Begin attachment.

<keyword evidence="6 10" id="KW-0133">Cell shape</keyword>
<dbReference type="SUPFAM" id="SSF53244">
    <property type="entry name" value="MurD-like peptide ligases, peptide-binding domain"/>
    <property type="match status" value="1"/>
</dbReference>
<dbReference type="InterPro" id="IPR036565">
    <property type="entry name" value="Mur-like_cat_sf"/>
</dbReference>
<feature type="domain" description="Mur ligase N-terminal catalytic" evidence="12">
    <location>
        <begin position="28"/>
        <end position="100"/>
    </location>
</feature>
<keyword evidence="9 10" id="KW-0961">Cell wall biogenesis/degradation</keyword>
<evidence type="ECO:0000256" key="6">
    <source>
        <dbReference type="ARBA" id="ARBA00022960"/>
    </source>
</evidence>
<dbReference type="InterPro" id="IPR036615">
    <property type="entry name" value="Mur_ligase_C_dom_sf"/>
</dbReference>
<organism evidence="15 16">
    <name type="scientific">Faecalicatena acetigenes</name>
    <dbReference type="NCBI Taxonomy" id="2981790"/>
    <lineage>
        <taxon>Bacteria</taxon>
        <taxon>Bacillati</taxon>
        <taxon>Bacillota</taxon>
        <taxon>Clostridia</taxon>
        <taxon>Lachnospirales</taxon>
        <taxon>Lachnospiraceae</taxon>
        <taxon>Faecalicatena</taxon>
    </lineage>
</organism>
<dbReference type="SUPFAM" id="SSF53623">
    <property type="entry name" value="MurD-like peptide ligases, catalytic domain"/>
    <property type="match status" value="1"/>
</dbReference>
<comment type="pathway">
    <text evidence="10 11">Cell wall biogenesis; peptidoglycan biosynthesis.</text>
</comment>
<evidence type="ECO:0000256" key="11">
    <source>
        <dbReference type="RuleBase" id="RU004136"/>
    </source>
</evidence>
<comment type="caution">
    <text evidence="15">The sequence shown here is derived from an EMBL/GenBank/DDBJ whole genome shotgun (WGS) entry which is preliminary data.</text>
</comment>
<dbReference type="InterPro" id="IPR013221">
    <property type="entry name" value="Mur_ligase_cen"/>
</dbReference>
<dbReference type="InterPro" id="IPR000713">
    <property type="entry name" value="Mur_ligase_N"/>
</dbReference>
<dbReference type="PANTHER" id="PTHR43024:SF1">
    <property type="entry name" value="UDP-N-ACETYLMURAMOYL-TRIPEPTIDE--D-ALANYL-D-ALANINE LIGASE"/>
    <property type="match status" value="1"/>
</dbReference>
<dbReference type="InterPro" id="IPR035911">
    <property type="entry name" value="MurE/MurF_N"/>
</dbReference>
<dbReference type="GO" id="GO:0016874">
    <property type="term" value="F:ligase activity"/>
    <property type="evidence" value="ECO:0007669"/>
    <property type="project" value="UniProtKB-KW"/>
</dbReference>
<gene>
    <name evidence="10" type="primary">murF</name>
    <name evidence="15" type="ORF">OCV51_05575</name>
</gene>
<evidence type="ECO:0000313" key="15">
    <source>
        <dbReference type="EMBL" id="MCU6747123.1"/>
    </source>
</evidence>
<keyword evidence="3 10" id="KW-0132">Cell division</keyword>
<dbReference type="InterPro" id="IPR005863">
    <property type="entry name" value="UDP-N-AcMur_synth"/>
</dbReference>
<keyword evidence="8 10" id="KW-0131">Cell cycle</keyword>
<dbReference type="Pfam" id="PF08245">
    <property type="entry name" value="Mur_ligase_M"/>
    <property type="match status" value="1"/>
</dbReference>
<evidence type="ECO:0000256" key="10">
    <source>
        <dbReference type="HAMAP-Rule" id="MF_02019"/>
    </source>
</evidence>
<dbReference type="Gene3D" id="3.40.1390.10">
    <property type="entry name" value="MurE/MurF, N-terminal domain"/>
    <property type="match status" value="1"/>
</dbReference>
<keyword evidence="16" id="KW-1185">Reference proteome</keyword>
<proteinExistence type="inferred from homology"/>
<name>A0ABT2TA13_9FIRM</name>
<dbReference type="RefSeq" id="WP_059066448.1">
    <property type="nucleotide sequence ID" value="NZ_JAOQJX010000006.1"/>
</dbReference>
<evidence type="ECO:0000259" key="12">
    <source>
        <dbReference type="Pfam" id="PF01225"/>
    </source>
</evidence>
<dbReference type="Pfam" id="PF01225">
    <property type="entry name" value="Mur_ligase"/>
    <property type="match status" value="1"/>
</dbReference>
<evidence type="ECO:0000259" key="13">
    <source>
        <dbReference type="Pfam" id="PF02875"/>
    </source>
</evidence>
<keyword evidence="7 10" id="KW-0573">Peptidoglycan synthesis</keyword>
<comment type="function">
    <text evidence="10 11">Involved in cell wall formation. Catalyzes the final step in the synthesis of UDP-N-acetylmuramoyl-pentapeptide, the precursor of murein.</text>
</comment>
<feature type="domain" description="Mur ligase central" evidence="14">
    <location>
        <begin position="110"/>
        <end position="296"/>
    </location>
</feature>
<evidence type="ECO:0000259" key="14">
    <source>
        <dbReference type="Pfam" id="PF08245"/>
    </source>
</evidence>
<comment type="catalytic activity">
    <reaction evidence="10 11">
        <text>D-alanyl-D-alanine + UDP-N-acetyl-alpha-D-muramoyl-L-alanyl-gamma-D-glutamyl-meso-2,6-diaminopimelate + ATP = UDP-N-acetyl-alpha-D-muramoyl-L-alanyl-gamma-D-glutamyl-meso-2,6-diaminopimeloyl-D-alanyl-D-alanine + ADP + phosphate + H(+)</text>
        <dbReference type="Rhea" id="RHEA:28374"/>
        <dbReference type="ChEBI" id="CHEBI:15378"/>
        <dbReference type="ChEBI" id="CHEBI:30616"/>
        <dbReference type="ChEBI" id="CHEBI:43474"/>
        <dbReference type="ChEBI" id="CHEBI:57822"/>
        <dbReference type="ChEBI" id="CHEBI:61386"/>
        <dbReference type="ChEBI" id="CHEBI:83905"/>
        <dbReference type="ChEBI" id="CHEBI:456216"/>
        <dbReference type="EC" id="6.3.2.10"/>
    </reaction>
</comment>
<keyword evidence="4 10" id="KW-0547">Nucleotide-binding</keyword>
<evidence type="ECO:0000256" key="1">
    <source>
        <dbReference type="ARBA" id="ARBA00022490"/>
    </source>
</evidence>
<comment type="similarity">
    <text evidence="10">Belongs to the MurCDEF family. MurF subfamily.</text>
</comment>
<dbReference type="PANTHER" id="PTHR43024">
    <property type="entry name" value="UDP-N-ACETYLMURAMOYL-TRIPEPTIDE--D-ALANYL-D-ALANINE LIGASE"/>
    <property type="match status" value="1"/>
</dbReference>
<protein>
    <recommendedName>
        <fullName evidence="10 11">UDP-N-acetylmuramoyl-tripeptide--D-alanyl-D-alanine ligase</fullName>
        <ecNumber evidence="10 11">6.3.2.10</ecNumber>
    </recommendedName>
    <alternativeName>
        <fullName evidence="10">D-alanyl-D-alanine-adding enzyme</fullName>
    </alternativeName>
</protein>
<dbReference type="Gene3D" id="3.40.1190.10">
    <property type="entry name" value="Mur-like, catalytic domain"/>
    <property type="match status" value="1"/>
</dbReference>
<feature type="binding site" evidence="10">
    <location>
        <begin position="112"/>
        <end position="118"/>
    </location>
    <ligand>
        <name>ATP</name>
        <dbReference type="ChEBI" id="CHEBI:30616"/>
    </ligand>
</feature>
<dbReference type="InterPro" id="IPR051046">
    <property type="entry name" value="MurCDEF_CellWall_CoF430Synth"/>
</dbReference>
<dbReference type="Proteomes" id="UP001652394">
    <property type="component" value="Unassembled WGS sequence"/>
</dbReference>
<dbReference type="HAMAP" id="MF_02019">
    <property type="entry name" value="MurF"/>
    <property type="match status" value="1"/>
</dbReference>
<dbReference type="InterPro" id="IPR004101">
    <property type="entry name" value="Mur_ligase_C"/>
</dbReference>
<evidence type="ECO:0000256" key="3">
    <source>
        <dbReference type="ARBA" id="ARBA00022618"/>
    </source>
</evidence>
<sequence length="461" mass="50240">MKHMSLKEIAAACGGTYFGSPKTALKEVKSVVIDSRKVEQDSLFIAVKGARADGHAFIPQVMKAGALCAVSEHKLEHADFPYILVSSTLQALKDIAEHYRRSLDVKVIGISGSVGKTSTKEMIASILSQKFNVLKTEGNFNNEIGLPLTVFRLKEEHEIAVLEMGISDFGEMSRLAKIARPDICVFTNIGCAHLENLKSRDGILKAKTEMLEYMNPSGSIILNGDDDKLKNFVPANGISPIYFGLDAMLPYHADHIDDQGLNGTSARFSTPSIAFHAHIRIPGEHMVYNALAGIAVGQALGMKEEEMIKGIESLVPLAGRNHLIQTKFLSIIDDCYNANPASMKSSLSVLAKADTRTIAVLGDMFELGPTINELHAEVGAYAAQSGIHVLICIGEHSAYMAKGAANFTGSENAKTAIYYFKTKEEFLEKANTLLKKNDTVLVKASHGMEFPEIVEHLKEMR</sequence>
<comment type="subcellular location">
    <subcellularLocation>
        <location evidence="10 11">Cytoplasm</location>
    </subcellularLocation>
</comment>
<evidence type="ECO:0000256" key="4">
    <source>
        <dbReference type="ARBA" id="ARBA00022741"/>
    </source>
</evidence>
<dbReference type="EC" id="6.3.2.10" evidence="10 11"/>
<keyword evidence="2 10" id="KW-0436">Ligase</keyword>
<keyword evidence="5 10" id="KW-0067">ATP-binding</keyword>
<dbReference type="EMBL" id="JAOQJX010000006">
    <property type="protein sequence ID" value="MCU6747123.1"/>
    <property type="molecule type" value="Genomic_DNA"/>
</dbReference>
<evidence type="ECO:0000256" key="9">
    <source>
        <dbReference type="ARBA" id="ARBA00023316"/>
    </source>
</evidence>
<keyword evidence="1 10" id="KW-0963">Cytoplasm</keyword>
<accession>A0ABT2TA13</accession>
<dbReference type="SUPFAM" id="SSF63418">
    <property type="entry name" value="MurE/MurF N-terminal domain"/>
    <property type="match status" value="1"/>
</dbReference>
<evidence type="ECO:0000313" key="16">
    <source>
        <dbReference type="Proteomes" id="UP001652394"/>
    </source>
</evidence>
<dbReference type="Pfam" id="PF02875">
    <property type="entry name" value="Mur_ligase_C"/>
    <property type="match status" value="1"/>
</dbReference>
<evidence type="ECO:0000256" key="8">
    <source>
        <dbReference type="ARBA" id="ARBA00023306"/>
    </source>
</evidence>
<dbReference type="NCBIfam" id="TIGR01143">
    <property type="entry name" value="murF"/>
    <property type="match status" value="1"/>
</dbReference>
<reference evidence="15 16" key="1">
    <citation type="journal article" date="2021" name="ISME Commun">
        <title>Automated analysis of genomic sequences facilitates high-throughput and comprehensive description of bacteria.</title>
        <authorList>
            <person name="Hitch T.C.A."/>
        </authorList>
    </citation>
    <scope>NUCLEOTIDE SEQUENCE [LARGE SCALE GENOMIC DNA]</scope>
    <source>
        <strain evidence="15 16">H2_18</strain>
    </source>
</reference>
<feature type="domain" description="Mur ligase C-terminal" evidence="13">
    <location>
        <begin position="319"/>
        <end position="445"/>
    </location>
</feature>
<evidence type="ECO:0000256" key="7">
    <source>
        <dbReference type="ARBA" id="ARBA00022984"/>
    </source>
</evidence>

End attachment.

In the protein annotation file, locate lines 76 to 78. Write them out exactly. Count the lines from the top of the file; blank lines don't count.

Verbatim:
        <dbReference type="EMBL" id="MCU6747123.1"/>
    </source>
</evidence>